The office originated as Usher of the Order of the Garter in the 14th century. Letters of Patent were issued in 1361 by King Edward II to create the Usher as a Court position involved in meeting with Parliament.
By the sixteenth century, the role had evolved to become a position entirely associated with Parliament, rather than the Royal Court. In essence, Black Rod became the Monarch’s representative in the House of Lords.
In the mid-nineteenth century, Black Rod's Office was reformed. There was a reduction in staff and a long-standing additional fees system supplementing Black Rod’s salary was abolished.
Uniform and rod
Black Rod’s uniform consists of black shoes with black buckles, silk stockings, black breeches, and black coat. The rod is made of ebony. The present rod dates from 1883 and is emblazoned with the heraldic motto ‘Honi soit qui mal y pense’, translated as ‘Shame be to him, who evil thinks'. It is three and a half feet long, decorated with a gold lion and garter and has a gold orb as a chivalric centrepiece.
In the guise of Gentleman Usher of the Black Rod (a Crown appointment), Black Rod is responsible for organising access to and maintaining order within the Lords Chamber and the precincts; and police services and fire safety.
In the guise of Secretary to the Lord Great Chamberlain (who is Officer of the State responsible for Royal affairs at Westminster) Black Rod is responsible for and participates in the major ceremonial events in the Palace of Westminster, including the State Opening of Parliament, Royal and State Visits, and other ceremonial events.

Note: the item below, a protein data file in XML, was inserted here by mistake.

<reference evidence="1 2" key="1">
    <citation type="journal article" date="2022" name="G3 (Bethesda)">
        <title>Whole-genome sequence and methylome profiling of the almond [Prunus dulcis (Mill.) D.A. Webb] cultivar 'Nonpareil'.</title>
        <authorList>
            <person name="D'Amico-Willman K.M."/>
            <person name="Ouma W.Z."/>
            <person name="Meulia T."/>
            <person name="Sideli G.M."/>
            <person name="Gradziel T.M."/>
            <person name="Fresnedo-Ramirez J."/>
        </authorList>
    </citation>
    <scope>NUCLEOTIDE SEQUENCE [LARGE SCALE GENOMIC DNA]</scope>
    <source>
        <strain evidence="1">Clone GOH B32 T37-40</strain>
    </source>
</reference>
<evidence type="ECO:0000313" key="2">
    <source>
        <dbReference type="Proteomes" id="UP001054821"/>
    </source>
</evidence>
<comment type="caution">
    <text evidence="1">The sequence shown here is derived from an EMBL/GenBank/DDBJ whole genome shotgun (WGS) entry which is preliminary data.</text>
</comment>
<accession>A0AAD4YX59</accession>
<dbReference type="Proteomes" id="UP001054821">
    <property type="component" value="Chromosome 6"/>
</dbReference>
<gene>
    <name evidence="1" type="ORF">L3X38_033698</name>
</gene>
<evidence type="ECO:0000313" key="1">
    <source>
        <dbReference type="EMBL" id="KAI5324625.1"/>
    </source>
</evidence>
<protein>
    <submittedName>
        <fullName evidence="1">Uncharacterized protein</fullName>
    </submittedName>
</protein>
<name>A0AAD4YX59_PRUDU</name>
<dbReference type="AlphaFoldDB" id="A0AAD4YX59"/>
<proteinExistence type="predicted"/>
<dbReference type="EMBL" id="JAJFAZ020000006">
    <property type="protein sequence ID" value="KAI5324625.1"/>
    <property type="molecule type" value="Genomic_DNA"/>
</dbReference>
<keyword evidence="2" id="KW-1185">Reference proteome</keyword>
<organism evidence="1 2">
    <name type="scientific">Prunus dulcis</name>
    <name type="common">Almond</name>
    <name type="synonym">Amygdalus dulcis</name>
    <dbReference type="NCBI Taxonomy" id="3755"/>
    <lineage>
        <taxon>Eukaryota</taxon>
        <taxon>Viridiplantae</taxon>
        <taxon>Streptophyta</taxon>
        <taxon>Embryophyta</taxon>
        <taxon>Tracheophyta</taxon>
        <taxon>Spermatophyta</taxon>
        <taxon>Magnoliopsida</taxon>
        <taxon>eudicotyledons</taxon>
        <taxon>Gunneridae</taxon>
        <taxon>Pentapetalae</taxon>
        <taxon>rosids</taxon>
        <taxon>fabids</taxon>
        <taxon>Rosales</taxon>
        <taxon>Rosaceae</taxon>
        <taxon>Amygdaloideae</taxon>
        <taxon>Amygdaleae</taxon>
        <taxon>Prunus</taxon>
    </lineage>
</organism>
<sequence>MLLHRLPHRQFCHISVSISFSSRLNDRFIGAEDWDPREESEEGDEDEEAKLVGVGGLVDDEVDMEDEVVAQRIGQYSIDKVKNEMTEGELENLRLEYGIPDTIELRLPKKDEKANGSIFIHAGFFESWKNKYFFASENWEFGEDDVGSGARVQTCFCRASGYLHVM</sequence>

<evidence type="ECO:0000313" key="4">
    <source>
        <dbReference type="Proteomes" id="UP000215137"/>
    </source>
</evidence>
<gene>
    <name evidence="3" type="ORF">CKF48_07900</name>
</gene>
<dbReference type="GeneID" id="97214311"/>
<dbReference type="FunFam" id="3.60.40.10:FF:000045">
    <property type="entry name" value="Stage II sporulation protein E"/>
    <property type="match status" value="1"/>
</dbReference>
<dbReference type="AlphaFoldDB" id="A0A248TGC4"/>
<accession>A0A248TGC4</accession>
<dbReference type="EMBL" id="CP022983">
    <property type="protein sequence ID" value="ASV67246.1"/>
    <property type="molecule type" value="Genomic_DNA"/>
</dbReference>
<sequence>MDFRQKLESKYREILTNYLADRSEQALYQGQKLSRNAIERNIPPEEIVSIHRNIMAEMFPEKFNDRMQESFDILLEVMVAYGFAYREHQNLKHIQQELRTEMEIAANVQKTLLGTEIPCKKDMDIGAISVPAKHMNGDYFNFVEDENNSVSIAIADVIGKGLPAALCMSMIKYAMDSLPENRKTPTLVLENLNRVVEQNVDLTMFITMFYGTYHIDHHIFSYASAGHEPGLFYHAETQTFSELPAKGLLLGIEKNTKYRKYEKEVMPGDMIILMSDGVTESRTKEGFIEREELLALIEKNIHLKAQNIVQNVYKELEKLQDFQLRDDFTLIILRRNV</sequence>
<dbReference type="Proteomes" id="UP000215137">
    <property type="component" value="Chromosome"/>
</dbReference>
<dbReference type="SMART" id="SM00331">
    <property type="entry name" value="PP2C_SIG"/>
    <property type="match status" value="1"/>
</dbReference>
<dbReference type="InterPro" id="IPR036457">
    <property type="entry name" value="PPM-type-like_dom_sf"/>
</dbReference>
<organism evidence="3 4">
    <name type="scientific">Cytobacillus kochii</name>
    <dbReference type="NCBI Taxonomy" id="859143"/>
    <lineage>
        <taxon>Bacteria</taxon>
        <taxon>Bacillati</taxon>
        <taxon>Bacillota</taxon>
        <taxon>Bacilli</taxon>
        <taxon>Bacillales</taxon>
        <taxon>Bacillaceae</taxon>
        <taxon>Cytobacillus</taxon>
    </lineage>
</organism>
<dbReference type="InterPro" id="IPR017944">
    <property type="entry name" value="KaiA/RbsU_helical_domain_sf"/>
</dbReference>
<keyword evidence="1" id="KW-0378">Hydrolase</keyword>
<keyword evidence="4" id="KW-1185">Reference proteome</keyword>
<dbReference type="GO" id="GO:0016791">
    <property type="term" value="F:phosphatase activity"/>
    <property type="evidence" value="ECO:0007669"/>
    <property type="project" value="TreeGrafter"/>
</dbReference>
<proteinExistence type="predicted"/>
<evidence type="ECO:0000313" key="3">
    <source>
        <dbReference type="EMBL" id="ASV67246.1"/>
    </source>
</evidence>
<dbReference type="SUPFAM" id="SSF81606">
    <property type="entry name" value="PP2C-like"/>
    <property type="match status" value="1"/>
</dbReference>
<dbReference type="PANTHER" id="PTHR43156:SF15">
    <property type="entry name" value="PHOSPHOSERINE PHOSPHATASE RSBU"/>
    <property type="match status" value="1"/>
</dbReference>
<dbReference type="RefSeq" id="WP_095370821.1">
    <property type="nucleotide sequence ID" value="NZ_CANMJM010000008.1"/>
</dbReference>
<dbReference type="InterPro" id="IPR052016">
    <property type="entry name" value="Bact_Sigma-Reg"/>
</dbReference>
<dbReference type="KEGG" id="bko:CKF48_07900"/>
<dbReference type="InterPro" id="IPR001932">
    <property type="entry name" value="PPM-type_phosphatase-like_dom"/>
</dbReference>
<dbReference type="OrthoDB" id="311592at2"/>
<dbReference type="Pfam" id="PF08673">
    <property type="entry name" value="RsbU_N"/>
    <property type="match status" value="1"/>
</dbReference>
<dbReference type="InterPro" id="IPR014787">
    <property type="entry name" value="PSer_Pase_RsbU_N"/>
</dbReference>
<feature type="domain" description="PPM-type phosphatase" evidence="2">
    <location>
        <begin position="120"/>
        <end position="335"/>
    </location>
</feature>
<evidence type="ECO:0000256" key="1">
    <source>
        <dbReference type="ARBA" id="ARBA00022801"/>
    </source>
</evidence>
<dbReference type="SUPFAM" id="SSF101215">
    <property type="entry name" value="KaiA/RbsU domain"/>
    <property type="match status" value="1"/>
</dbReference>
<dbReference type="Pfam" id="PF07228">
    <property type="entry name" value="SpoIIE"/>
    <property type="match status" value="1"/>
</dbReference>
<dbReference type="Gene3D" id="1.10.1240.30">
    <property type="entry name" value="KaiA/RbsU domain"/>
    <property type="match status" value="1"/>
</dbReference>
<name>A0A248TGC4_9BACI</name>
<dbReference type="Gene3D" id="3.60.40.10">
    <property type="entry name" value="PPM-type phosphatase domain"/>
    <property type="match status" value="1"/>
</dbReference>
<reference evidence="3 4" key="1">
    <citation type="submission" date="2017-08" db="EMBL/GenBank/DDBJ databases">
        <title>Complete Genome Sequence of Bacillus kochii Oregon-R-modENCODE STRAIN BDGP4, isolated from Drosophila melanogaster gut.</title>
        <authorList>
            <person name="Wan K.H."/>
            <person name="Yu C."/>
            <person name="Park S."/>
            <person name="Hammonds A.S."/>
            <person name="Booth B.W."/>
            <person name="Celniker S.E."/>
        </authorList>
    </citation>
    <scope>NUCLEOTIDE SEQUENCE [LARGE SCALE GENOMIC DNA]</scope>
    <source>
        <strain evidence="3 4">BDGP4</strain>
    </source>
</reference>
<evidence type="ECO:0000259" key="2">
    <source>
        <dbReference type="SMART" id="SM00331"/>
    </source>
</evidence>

Again, as a representative of the Queen, he is also responsible for the Queen's residual estate in the Palace, consisting of the Robing Room and the Royal Gallery.
The Yeoman Usher is the formal title of Black Rod’s Deputy.
Black Rod's role in the State Opening of Parliament is the one which makes him known to the public. After the Queen has taken her seat on the Throne, she despatches Black Rod to the Commons Chamber to summon MPs to hear the Queen's Speech. The door of the Commons is slammed in Black Rod's face. He then bangs three times on the door with the rod.
This custom dates back to 1641, when, as noted in the House of Commons Journal: ‘Mr Maxwell, coming to the House, with a Message, without his Black Rod; and coming in, before he was called in: Exception was taken to both.’
The tradition has been continued as a way to symbolise the Commons’ independence from the Sovereign and the Lords. After knocking, Black Rod is admitted to the Commons chamber and requests Members’ attendance.
MPs pair up, led by the Prime Minister and Leader of the Opposition, and follow – in a boisterous way, again to signal their independence – Black Rod to the bar of the House of Lords to hear the Queen's Speech.